A number of trends are changing the nature of IT and business process outsourcing, often to the mutual benefit of the buyer and the outsourcing vendor.
By Edward Gardner and Joe Hogan
The biggest business driver of outsourcing has always been cost savings. And while cost continues to influence decision-making in the IT and business process outsourcing markets, increasing and expanding demands on IT organizations are compelling them to seek more from their service providers.
As mature enterprises enter into the next generation of outsourcing deals, they are embracing new—and sometimes risky—models to achieve more than the old-fashioned "your mess for less" value proposition.
"Certainly, there is an evolution under way," says Arno Franz, a partner with outsourcing consultancy Information Services Group (ISG). "Buyers have matured to such an extent that they are looking for something quite different in the marketplace."
To get an industry-wide perspective on how practices continue to evolve, we spoke with five of the outsourcing industry's most respected consultants. We asked them about emerging trends they're seeing and the impact these changes will have on both buyers and service providers. Here’s what we learned from these conversations.
1. The Rise of Managed Services
Mature buyers of IT services are opting for managed services deals over staff augmentation arrangements, thus moving from input-based to output-based pricing. But while the potential benefits of the model, such as increased value and flexibility, are clear, the approach requires significant behavior changes from both the provider and the customer.
"In a staff augmentation deal, the client knows the people and they're used to working that way," says Ralph Schonenbach, CEO of Trestle Group. "When you take that away, it's a big cultural change. It requires a higher degree of trust, because you are allowing the supplier to take over operations to run as they see fit.” Suppliers likewise may not be used to taking such a proactive role. "They need to be much more innovative in reorganizing the way people work," he says.
These managed services deals are significant in size, ranging from $100 million to $500 million, according to Schonenbach, and the customers that pursue them are looking to cut costs by at least 20 percent to 30 percent. "It's an easy number to communicate to the market, but what comes with that is risk because you don't own the process anymore," Schonenbach says.
Clients who pursue the managed services model must spend more time upfront, mapping out the scope of the deal and the desired outcomes in the contract. Some "are going through them too fast, which creates a lot of ambiguity," says Schonenbach. "You need to spend enough time together to create a mutual understanding."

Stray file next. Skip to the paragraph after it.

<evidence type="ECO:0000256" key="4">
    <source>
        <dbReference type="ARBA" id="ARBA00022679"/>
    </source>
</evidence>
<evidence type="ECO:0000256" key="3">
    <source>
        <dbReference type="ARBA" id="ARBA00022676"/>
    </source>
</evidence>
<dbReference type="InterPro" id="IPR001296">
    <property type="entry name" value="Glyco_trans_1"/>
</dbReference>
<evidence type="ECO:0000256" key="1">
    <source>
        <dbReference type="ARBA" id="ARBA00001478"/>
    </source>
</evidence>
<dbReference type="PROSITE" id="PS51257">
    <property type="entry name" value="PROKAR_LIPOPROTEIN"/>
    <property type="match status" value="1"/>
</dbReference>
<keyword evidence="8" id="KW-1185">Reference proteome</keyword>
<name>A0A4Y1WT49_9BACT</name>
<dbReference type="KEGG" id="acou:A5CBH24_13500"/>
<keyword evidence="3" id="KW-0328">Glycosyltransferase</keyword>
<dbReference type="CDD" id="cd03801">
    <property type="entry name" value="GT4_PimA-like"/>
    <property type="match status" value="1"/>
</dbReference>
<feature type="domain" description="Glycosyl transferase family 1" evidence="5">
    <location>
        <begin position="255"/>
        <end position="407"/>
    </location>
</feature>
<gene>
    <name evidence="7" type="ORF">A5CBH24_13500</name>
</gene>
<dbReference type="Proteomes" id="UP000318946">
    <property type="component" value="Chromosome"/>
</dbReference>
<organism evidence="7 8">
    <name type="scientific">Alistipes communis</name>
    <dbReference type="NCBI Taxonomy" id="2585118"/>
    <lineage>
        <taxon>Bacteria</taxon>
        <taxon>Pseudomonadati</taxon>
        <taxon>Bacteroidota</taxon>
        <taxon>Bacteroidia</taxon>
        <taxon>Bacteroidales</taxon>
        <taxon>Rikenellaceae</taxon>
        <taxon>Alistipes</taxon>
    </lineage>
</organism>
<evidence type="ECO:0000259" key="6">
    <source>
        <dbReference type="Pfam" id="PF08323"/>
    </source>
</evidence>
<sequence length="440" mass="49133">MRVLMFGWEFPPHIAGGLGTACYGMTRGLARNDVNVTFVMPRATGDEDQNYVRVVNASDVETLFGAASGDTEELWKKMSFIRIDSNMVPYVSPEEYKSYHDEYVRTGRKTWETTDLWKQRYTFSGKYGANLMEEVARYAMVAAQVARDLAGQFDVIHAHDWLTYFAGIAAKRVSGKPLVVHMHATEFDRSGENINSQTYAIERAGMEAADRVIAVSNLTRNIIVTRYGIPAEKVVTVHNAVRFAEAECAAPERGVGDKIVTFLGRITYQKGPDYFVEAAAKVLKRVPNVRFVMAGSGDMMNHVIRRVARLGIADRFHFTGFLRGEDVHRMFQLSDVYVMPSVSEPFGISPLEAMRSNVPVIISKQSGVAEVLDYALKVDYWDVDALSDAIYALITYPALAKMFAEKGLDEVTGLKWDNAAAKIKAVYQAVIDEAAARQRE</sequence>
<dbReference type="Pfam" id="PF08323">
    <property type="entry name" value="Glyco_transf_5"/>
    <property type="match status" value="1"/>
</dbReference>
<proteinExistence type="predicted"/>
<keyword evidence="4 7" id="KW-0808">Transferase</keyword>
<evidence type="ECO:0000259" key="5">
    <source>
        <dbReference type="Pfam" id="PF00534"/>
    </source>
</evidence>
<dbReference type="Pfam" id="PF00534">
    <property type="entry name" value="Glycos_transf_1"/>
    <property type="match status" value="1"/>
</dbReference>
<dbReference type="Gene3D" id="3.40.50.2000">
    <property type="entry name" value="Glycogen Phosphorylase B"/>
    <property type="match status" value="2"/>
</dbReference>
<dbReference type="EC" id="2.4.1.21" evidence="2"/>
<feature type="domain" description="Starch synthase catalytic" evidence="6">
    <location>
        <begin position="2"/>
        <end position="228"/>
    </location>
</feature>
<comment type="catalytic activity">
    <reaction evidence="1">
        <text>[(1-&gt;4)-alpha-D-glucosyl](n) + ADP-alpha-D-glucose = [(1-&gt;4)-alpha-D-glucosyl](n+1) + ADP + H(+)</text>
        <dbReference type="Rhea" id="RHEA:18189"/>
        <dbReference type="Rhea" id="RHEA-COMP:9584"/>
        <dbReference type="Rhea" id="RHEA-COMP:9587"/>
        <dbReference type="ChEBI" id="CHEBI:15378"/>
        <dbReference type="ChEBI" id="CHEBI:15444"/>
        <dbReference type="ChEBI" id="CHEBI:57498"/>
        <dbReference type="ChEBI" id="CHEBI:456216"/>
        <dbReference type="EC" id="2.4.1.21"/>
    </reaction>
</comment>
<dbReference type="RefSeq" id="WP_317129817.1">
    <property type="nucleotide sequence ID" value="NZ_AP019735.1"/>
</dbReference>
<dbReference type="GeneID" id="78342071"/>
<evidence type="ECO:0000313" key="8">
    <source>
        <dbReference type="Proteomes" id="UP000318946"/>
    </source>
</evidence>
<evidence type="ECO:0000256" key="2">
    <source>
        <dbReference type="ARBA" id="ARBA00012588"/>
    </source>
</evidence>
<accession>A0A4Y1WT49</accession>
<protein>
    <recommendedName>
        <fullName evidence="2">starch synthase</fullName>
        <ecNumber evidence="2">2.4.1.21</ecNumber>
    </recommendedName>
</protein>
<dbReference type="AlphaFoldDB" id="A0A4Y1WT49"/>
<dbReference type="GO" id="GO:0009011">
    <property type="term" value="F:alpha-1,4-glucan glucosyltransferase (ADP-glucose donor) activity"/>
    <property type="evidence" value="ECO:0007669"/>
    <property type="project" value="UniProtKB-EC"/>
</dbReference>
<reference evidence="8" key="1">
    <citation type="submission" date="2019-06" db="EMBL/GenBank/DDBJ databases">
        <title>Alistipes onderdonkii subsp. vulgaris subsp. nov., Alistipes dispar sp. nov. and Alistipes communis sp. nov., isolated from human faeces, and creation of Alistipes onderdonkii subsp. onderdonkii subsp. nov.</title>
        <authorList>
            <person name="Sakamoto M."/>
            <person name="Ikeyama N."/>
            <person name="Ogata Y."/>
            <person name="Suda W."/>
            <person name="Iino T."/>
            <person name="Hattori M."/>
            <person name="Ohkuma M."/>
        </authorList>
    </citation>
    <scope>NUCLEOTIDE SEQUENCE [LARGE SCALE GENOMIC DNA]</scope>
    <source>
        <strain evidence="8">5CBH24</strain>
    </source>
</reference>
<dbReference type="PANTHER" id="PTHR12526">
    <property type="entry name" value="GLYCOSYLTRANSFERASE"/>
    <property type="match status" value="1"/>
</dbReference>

The biggest risk, however, is that the client will continue to treat a managed services arrangement like a staff augmentation project, failing to give the supplier the flexibility required to deliver the promised savings. These relationships also require strong senior management support in the initial phases. "It can't be a bottom-up type of engagement, because there’s too much resistance to this kind of change," says Schonenbach.
Managed services make most sense in operational areas, like application maintenance. Application development, however, may not be a good fit, because these are often one-off projects rather than ongoing processes.
While still in the early days, there have been a number of large deals in this space in Europe, says Schonenbach. "Everyone is looking to see how effective managed services will be for both parties."
2. Betting on Business Outcomes
When it comes to outcome-based pricing, outsourcing customers are increasingly interested in business—rather than basic technology—results. "It gives everyone a chance to benefit from that linkage of the value of what's paid to the vendor to the value that the client receives," says Ben Trowbridge, the founder and chairman of outsourcing consultancy Alsbridge. "If you can get those two to sync up, it's just wonderful."
It's a challenge for both the buyer and seller to define what those outcomes are prior to signing the contract, but early adopters and business process outsourcing (BPO) providers are hard at work in this area.
Providers who already have a business processing auto claims, for example, have a distinct measure of what it takes to process an insurance claim. "They've got a situation where they control the outcomes and it's easier for them to control the prices," says Trowbridge. "And everyone understands the metrics and pricing structures."
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